"Reeves takes us on a tour of Rutherford's life and work that extends from New Zealand to England to Canada and back to England. Where Einstein gave us mathematical insight into the atomic world, Rutherford gave us the experiments and experimental methods that exposed it. And Reeves, for his part, sheds light on academia's rivalries and prejudices and the scientific vortices in which Rutherford often found himself. We also glimpse that amazing, almost mythological period of scientific research during the first half of the 20th century. Physics 101 not required to enjoy this introduction to another giant of the time; recommended for popular science collections." Margaret F. Dominy, Library Journal

"Unlike the theorist Einstein, Rutherford was a 'tabletop' researcher who brought into the laboratory the mechanical skills he had acquired growing up on a hardscrabble farm in New Zealand. A pioneer in a more primitive yet more romantic, even heroic, scientific era, Rutherford, says Richard Reeves, would casually 'toss bits of radioactive material in his pocket' and carry them around. Miraculously he survived this suicidal behavior - and considerable English snobbery - to become head of the prestigious Cavendish Laboratory at Cambridge University, to win the 1908 Nobel Prize for chemistry...Reeves, best known for writing about politics, is an engineer by training, and he begins with flair by reenacting on replica apparatus Rutherford's seminal 'scattering' experiment...Reeves makes the science accessible, and his portrait of Rutherford the eccentric country cousin is rather charming." Amanda Heller, Boston Globe

"Reeves' compact biography is rich in human stories and discovery. It introduces readers to a down-to-earth man whose brilliant insights and boisterous personality made him a force of nature ...a great scientific leader, a rescuer of many important physicists fleeing the Nazis, and an active researcher until six days before his death at age 66 in 1937. To physicists reflecting on the transformation of their science in the 20th century, Rutherford ranks on a par with Einstein." Fred Bortz, Dallas Morning News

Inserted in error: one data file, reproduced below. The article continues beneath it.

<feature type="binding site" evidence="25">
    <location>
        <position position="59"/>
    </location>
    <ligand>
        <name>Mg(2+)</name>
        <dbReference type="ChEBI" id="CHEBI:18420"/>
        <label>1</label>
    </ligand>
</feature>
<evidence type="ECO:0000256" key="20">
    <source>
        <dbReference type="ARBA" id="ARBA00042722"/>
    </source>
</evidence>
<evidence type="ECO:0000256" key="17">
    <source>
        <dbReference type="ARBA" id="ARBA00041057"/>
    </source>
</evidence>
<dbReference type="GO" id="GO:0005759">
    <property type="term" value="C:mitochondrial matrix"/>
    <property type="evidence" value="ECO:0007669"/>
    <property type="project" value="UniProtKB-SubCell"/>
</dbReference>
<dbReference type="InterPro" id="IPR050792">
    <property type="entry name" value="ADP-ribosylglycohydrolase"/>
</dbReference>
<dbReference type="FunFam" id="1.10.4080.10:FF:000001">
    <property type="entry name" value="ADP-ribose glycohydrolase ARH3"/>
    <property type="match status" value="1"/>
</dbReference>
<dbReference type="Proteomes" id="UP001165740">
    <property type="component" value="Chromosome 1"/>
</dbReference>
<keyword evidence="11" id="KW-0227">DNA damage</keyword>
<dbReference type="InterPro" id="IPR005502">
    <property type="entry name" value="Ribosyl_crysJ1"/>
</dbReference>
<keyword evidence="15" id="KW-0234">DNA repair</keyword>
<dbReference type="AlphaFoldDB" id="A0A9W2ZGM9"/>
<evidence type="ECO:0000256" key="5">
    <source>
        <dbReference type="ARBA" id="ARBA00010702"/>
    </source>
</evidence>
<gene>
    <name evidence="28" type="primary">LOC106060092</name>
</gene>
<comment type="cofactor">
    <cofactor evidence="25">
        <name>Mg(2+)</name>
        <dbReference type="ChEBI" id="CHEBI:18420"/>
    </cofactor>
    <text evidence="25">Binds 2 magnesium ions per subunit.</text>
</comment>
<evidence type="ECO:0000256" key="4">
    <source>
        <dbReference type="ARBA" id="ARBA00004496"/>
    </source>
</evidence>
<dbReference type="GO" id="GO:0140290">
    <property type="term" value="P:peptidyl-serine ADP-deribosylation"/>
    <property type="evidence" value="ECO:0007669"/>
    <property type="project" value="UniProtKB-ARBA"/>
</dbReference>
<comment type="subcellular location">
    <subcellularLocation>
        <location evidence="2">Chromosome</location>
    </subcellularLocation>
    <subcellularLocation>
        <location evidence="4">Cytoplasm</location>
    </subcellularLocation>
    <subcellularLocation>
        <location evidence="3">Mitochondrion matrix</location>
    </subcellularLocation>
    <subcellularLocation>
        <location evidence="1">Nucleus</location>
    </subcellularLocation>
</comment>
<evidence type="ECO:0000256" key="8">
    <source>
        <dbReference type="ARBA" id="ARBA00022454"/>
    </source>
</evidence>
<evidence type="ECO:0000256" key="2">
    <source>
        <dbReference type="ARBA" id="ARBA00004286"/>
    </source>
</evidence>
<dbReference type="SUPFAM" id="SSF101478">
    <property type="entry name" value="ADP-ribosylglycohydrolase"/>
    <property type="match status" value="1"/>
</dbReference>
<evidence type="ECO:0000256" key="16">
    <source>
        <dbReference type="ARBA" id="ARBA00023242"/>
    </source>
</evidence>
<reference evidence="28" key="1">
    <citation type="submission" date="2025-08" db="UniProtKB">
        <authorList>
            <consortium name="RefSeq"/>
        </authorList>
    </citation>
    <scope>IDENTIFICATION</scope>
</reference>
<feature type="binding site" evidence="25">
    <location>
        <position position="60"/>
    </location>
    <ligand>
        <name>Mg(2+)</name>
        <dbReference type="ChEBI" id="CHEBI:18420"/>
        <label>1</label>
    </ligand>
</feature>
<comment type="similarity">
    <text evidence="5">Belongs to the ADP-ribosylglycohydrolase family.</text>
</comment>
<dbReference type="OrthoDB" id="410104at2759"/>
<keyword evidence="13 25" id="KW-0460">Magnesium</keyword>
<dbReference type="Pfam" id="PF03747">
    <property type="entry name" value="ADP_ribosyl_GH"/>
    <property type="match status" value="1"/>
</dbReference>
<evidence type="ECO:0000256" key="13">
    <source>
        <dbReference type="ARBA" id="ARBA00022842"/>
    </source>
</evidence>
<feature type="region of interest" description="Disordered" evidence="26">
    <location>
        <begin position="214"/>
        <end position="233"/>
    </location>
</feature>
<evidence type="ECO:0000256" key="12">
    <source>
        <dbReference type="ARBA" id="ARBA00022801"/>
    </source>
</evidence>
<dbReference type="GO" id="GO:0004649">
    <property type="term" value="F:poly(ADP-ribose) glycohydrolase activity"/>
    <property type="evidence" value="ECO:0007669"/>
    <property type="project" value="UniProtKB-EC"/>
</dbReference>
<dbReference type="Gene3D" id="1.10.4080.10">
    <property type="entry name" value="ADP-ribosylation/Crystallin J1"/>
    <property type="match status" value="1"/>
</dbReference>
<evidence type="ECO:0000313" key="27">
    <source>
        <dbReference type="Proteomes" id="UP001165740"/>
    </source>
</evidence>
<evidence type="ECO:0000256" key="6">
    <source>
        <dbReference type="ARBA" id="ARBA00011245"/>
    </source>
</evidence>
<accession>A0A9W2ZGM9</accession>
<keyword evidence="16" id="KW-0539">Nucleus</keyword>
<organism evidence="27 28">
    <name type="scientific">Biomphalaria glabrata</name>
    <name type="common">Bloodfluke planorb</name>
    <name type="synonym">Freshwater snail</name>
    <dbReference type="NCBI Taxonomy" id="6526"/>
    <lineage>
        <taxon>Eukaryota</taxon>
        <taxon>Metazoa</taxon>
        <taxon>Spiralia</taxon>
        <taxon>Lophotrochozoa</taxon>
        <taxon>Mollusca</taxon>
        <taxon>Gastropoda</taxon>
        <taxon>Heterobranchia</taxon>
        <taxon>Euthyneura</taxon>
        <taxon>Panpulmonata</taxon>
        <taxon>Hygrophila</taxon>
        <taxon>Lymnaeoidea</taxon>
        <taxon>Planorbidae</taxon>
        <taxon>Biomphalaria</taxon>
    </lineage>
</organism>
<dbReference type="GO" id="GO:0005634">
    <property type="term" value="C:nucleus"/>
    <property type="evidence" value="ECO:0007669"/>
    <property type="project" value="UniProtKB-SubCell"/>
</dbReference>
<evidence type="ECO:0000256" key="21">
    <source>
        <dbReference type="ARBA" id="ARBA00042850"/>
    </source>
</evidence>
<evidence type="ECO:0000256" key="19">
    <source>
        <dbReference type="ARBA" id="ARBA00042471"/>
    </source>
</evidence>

"Reeves, who trained as an engineer, jumps into the work the way Rutherford would have wanted him to. ('Get on with it!' was his frequent refrain.) Reeves begins by contacting his alma mater and convincing them to recreate the 'scattering experiment' that Rutherford used to 'see' the atom and then map out or imagine the structure we know: a tiny universe, a vacuum, with electrons orbiting a highly charged, incredibly dense nucleus so small that it was said by Rutherford to be the equivalent to a pinhead in the vastness of St. Paul's Cathedral...

"Nuclear physics can be a daunting read, especially when it is about the science of the man who said, 'In science there is only physics, the rest is stamp collecting.' But Reeves goes beyond the details of an extraordinary scientific career. Pulling excerpts from Rutherford's letters to his mother and his fiancée, and from his diaries, he shows what it was like to be a scientist in the early 20th century, working alongside Albert Einstein, Niels Bohr, Hans Geiger and Pierre and Marie Curie.

"He captures Rutherford the man, a great humanitarian, who campaigned for women at Cambridge to have the same rights as men. Later in life, Rutherford headed up the Academic Assistance Council, a group that found positions and housing for 1,300 'wandering scholars': the 'non-Aryan' scientists who had been dismissed from German universities and laboratories, a man who believed 'science should be international in its outlook and should have no regard to political opinion, creed or race.'" Hannah Hoag, Globe and Mail, Toronto